Causes of Star Fruit Poisoning in Dogs
Star Fruit poisoning is caused by eating starfruit. The exact amount of fruit your dog can safely eat is not known, but toxicity has been reported with just one ounce (half of a star fruit), so it is best not to give it to your dog at all. Some dogs are more at risk than others such as those of small breed.
- Bichon Frise
- Cairn Terrier
- Lhasa Apso
- Miniature Poodle
- Miniature Schnauzer
- Mixed breed
- Parson Russell Terrier
- Shih Tzu
- Standard Schnauzer
- Toy Poodle
- West Highland White Terrier
- Yorkshire Terrier
- Diet of only dry food
- Overweight or obese
Diagnosis of Star Fruit Poisoning in Dogs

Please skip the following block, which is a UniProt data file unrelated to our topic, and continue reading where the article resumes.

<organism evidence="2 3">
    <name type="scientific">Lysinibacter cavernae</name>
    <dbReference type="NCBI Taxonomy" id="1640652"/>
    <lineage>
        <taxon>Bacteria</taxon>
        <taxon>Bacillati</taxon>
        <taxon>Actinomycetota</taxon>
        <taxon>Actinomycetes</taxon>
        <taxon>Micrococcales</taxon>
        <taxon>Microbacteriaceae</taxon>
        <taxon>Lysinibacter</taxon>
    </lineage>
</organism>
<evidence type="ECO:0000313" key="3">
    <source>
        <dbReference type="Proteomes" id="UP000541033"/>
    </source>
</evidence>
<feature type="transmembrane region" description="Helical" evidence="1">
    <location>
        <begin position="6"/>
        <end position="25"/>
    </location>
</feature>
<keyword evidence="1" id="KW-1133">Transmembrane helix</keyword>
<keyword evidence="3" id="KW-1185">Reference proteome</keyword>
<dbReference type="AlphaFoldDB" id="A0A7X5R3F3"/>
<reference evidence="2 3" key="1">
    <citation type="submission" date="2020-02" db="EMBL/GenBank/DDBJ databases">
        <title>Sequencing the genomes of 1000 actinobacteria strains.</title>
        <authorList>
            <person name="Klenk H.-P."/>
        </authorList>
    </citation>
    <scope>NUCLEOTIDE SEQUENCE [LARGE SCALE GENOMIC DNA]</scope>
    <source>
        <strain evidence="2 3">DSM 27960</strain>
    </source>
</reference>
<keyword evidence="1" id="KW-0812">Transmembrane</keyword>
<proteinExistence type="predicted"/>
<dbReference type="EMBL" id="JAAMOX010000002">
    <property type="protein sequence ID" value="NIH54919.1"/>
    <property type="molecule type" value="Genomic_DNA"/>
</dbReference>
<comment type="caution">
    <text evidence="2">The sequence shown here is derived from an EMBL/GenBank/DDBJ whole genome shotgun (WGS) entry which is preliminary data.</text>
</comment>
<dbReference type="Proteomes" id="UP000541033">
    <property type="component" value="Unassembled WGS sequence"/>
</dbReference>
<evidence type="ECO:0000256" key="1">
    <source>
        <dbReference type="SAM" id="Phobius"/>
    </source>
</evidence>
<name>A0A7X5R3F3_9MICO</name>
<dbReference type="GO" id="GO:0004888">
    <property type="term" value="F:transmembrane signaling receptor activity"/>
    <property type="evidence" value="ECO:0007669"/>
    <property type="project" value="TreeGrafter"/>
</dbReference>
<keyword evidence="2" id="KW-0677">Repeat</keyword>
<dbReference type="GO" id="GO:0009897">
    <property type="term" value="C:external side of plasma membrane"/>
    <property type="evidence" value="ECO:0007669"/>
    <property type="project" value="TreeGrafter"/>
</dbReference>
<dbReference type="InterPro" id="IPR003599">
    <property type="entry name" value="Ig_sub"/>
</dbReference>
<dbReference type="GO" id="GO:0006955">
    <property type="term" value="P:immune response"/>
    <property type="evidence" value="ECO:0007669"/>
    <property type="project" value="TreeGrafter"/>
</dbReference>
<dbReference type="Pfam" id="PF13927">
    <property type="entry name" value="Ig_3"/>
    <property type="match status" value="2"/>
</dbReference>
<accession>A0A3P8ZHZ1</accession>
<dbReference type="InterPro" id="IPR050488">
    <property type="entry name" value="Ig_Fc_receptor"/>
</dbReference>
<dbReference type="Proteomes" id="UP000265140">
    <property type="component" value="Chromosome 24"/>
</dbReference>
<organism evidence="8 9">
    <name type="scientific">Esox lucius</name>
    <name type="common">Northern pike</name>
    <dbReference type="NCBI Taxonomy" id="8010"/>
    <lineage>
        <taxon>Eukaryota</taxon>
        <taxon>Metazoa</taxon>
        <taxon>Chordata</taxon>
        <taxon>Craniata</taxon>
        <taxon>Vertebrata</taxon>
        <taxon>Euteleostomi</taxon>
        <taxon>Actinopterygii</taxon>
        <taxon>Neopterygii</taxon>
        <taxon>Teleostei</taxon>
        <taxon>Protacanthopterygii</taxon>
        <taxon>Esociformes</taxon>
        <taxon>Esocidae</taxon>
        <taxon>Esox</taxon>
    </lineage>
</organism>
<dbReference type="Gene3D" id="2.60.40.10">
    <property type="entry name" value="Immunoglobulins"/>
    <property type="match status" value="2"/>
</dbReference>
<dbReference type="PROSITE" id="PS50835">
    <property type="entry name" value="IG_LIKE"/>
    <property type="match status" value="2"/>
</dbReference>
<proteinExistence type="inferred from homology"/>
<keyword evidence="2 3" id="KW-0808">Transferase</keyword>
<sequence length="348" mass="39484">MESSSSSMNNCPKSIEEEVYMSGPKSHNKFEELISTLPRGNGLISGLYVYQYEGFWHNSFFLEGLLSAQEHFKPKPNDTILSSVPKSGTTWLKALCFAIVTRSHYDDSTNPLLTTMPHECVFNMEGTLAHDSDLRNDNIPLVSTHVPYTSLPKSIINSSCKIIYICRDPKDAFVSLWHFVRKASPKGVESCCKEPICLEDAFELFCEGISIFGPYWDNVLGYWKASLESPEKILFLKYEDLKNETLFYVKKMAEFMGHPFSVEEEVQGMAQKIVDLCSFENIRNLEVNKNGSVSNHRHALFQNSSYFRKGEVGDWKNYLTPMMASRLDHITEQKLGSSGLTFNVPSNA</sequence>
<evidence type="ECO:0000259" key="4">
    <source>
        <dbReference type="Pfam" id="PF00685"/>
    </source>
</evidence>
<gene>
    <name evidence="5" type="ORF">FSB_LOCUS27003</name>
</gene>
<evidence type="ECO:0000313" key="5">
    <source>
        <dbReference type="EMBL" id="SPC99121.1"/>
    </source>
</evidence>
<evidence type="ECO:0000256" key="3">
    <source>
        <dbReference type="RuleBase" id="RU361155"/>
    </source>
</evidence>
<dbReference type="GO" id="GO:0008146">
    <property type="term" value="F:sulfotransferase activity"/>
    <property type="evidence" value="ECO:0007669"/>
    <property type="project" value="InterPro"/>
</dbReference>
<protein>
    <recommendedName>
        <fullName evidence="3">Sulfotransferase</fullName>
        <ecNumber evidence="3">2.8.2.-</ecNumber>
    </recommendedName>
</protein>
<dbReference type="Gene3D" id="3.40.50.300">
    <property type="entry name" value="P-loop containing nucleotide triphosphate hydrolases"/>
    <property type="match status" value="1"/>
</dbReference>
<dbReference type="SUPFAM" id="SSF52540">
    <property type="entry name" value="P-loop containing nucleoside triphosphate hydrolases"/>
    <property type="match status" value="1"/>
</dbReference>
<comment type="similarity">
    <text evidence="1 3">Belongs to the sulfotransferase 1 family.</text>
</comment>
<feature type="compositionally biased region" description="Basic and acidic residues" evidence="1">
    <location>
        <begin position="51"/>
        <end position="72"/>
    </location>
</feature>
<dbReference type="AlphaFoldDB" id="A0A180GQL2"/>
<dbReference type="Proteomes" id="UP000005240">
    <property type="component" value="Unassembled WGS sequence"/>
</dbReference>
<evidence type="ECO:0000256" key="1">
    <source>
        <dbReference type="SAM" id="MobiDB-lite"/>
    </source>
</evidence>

The veterinarian will do a physical examination, carefully checking your dog’s heart and breath sounds for abnormalities or fluid in the lungs. Your dog’s heart rate, reflexes, blood pressure, weight, height, body temperature, and abdominal palpation will be checked for any abnormalities as well. Give the veterinarian as much information as you have about what your dog ate and when, the symptoms you have seen, and any injuries or illnesses that you have noticed lately.
A complete blood count (CBC), arterial blood gas, biochemistry profile, urinalysis, BUN, and creatinine levels will be done. Creatinine levels will increase dramatically, and urinalysis will show elevated levels of protein and calcium oxalate crystals. Both radiographs (x-rays) and an ultrasound of the kidneys will show the presence of calcium oxalate stones or crystals as well as any damage that has already been caused. The veterinarian may also want to do a kidney biopsy to get some tissue for a microscopic examination.
Treatment of Star Fruit Poisoning in Dogs